Title:
Treatment of disorders associated with G protein-coupled receptor 35 (GPR35)
United States Patent 9622995
Abstract:
Compounds are provided having agonistic activity against G protein-coupled receptor 35 (GPR35). The compounds are useful for providing antinociception, providing neuroprotection in case of stroke or ischemia, or treating gastric inflammation.


Inventors:
Abood, Mary E. (Gladwyne, PA, US)
Zhao, Pingwei (Wynnewood, PA, US)
Barak, Lawrence S. (Durham, NC, US)
Seltzman, Herbert H. (Raleigh, NC, US)
Application Number:
14/711355
Publication Date:
04/18/2017
Filing Date:
05/13/2015
Assignee:
TEMPLE UNIVERSITY—OF THE COMMONWEALTH SYSTEM OF HIGHER EDUCATION (Philadelphia, PA, US)
DUKE UNIVERSITY (Durham, NC, US)
RESEARCH TRIANGLE INSTITUTE (Research Triangle Park, NC, US)
Primary Class:
1/1
International Classes:
A61K31/194; A61K31/191
View Patent Images:
Foreign References:
WO2005085867A22005-09-15
WO2005119252A22005-12-15
Other References:
Cosi, et al., (2008) “The antinociceptive effects of L-kynurenine in the writhing test may be mediated by interaction kynurenic acid-GPR35” (program No. 267.1/FF7), in Washington D.C.: Society for Neuroscience Meeting, 2008 Online, Washington DC.
Guo, et al., “Inhibition of N-Type Calcium Channels by Activation of GPR35, an Orphan Receptor, Heterologously Expressed in Rat Sympathetic Neurons”, The Journal of Pharmacology and Experimental Therapeutics, vol. 324, No. 1, 342-351, 2008.
Ohshiro, et al., “GPR35 is a functional receptor in rat dorsal root ganglion neurons”, Biochemical and Biophysical Research Communications 365 (2008) 344-348.
Okada, et al., “Propionibacterium freudenreichii component 1.4-dihydroxy-2-naphthoic acid (DHNA) attenuates dextran sodium sulphate induced colitis by modulation of bacterial flora and lymphocyte homing”, Gut 2006: 55: 681-688.
Okumura, et al., “Cloning of a G-protein-coupled receptor that shows an activity to transform NIH3T3 cells and is expressed in gastric cancer cells”, Cancer Sci, Feb. 2004, vol. 95, No. 2, 131-135.
Ryberg, et al., “The orphan receptor GPR55 is a novel cannabinoid receptor”, British Journal of Pharmacology (2007) 152, 1092-1101.
Shrimpton, et al., “Molecular delineation of deletions on 2q37.3 in three cases with an Albright hereditary osteodystrophy-like phenotype”, Clin Genet 2004: 66: 537-544.
Taniguchi, et al., “5-Nitro-2-(3-Phenylpropylamino)benzoic Acid is a GPR35 Agonist”, Pharmacology 2008: 82: 245-249.
Taniguchi, et al., “Zaprinast, a well-known cyclic guanosine monophosphate-specific phosphodiesterase inhibitor, is an agonist for GPR35”, FEBS Letters 580 (2006) 5003-5008.
Wang, et al., “Kynurenic Acid as a Ligand for Orphan G Protein-coupled Receptor GPR35”, The Journal of Biological Chemistry, vol. 281, No. 31, pp. 22021-22028, 2006.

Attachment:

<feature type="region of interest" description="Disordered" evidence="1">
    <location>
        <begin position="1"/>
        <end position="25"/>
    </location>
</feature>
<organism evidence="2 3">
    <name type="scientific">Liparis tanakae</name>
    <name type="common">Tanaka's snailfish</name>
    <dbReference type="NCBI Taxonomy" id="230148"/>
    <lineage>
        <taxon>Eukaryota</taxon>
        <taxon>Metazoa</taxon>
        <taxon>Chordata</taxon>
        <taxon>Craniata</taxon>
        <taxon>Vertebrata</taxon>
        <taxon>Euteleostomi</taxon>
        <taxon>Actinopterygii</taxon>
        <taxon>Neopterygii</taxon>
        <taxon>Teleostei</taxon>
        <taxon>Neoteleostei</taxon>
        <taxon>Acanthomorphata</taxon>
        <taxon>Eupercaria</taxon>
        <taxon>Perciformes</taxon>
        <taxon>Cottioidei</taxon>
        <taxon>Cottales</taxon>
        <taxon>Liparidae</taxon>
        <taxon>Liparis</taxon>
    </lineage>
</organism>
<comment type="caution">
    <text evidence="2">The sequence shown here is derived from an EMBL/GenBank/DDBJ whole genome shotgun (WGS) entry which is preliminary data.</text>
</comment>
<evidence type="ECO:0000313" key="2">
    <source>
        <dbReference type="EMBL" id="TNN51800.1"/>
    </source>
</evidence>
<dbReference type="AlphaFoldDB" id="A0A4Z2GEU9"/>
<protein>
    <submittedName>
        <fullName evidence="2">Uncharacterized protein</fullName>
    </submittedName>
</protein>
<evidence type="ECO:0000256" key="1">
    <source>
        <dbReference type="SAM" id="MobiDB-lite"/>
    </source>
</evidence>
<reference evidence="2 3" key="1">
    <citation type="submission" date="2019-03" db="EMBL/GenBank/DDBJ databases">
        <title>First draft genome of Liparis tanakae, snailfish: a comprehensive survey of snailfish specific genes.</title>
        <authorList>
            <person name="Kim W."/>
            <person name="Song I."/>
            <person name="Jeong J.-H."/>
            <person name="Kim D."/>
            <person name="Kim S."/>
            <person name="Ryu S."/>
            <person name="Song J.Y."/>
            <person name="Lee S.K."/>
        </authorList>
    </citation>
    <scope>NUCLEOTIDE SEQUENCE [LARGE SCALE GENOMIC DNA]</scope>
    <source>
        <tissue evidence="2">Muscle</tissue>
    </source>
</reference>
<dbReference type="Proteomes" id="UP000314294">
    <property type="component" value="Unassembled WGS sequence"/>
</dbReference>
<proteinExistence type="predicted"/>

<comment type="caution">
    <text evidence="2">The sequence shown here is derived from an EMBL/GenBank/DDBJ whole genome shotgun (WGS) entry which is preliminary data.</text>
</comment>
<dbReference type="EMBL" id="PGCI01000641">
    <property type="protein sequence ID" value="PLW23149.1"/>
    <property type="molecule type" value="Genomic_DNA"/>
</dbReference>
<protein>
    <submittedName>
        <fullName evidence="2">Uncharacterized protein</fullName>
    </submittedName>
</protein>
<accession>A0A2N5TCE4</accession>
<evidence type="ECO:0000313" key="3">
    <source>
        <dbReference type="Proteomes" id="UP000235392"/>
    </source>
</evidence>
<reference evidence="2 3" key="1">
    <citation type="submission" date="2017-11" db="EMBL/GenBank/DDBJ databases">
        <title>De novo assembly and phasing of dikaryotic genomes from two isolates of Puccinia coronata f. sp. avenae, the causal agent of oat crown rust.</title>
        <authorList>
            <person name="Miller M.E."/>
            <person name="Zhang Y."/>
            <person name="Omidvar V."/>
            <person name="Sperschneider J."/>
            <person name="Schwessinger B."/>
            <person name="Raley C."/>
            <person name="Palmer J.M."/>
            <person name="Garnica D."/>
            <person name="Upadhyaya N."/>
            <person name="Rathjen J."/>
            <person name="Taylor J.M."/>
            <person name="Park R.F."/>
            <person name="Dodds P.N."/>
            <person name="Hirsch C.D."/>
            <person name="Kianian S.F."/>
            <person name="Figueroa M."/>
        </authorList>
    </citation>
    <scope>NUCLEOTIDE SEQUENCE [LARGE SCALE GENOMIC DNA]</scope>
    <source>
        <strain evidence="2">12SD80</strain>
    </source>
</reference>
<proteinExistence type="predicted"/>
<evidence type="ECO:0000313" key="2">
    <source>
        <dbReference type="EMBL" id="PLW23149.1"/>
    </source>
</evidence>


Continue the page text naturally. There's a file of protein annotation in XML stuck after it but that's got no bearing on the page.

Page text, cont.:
Van Duinen et al. “Hereditary cerebral hemorrhage with amyloidosis in patients of Dutch origin is related to Alzheimer disease”, Proc. Natl. Sci., 1987, vol. 84, pp. 5991-5994.
Primary Examiner:
Jean-louis, Samira
Attorney, Agent or Firm:
Drinker Biddle & Reath LLP
Parent Case Data:

CROSS-REFERENCE TO RELATED APPLICATIONS

This application is a divisional of U.S. patent application Ser. No. 13/386,288, filed Jan. 20, 2012, issued as U.S. Pat. No. 9,040,583 on May 26, 2016, which is the US national stage of international application PCT/US2010/041930, filed Jul. 14, 2010, which claims the benefit of U.S. Provisional Application No. 61/227,647, filed Jul. 22, 2009, the entire disclosures of which are incorporated herein by reference.

Claims:
What is claimed:

1. A method of providing antinociception to a subject in need thereof, said method comprising administering to said subject a therapeutically effective amount of a compound of Formula (I): embedded image or a pharmaceutically acceptable salt thereof, wherein: R1 and R2 are independently H, F, Cl, Br or I; and, n is 0 or 1; wherein said pharmaceutically acceptable salt comprises a cationic counterion which itself does not provide therapeutically useful antinociception to said subject.

2. The method of claim 1, wherein said compound of Formula (I) is pamoic acid, or a pharmaceutically acceptable salt thereof.

3. The method of claim 1, wherein said compound of Formula (I) is 7,7′-dibromo-pamoic acid, or a pharmaceutically acceptable salt thereof.

4. The method of claim 1, wherein said compound of Formula (I) is 1,1′-binaphthyl-2,2′-diol-3,3′-dicarboxylic acid, or a pharmaceutically acceptable salt thereof.

5. The method according to claim 1, wherein the subject is a human being.

6. The method according to claim 2, wherein the compound is disodium pamoate.

Description:

REFERENCE TO GOVERNMENT GRANT

The invention described herein was supported in part by the Government grant number DA 023204, awarded by the National Institutes of Health (U.S. Department of Health and Human Services). The Federal Government may have certain rights in the invention.

SEQUENCE LISTING

The instant application contains a Sequence Listing which has been submitted in ASCII format via EFS-Web and is hereby incorporated by reference in its entirety. Said ASCII copy, created on May 8, 2015, is named 035926_0391_01_US_SeqListing_ST25, and is 11,559 bytes in size.

FIELD OF INVENTION

The invention relates to agonists of G protein-coupled receptor 35 (GPR35) and their use in methods of providing antinociception, providing neuroprotection in case of stroke or ischemia, or treating gastric inflammation in a subject in need thereof.

BACKGROUND OF THE INVENTION